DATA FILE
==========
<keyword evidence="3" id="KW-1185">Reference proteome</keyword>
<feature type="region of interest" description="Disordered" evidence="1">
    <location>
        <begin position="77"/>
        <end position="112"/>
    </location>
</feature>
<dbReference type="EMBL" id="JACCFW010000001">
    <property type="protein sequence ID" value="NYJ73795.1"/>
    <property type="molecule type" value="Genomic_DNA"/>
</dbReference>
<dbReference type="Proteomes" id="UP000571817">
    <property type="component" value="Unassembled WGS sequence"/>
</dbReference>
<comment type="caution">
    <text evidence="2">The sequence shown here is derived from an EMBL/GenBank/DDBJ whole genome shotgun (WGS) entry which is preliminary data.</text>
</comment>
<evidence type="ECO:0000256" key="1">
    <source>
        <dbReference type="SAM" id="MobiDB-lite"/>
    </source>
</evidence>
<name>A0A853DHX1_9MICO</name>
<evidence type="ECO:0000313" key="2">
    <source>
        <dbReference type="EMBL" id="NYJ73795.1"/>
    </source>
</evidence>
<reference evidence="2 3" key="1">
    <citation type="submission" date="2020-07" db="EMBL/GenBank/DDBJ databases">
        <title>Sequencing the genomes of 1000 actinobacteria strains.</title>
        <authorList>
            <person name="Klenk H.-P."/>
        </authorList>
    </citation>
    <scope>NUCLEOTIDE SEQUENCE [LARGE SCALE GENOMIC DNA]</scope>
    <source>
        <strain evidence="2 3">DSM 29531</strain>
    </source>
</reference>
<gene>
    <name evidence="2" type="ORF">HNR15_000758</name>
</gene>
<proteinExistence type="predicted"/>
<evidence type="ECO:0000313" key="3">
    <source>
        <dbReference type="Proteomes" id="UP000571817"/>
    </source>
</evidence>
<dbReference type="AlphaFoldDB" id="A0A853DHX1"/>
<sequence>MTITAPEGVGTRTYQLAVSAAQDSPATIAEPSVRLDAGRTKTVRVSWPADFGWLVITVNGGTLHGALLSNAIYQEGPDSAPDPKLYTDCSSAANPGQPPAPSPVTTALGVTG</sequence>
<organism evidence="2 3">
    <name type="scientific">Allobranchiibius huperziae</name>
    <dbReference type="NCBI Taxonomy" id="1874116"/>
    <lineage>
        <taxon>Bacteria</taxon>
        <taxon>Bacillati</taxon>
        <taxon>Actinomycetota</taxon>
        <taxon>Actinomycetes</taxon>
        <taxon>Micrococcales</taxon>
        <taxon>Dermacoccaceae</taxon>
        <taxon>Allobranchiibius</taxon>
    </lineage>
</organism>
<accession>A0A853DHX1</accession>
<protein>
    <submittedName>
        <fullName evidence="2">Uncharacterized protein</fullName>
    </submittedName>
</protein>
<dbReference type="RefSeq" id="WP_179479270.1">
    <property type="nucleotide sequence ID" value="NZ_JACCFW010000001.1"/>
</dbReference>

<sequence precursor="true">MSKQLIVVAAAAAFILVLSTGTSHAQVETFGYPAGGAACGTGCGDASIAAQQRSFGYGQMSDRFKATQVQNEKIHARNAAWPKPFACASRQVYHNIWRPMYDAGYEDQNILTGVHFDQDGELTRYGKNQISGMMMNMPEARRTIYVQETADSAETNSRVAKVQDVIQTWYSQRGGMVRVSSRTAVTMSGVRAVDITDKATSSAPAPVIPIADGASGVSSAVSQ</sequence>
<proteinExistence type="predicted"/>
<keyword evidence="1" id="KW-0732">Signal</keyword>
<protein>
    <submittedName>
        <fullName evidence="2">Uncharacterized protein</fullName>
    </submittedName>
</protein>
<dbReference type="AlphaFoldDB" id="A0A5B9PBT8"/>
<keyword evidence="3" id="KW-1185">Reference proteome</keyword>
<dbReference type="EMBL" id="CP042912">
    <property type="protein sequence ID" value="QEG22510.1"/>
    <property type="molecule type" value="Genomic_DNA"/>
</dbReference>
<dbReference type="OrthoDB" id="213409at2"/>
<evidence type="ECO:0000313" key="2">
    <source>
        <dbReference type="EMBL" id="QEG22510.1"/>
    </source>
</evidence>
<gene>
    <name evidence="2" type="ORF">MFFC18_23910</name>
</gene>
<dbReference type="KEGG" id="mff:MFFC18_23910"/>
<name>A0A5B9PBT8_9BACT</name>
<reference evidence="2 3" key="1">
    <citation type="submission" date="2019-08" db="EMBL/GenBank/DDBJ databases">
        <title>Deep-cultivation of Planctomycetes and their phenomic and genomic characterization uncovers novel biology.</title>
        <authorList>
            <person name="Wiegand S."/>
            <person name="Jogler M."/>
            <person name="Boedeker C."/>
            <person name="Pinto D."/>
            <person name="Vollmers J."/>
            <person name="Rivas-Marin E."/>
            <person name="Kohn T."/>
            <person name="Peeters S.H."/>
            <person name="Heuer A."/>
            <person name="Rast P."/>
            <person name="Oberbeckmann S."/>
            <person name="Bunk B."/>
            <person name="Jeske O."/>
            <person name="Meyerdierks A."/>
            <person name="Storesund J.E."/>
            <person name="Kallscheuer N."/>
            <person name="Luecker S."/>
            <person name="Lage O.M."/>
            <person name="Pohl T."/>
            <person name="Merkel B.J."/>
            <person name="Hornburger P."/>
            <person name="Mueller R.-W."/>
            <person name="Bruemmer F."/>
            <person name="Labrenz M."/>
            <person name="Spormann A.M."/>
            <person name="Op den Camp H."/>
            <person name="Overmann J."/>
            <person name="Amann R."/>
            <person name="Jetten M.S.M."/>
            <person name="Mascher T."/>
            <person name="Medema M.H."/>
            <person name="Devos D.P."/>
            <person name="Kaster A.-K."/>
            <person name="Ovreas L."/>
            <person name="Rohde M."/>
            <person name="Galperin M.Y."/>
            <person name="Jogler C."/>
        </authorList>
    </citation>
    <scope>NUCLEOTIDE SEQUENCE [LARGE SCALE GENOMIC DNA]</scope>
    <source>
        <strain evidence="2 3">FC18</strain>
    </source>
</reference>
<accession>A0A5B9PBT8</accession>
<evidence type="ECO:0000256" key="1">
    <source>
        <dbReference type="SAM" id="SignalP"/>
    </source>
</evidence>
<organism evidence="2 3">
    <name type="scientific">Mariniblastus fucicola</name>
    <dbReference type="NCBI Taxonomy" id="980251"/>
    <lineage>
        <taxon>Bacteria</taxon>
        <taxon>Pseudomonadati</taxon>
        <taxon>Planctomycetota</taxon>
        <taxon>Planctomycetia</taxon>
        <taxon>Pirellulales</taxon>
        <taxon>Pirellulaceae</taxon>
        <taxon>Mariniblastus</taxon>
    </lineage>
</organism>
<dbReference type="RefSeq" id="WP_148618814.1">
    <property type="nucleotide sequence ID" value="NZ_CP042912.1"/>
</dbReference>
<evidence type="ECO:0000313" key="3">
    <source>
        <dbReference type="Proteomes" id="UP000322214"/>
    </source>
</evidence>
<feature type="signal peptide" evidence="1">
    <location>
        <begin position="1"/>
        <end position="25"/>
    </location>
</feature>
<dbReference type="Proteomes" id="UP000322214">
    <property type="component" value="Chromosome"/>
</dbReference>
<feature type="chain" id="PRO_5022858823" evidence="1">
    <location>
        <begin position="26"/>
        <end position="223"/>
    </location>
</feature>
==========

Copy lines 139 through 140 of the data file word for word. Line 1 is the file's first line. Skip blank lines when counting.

            <person name="Jogler C."/>
        </authorList>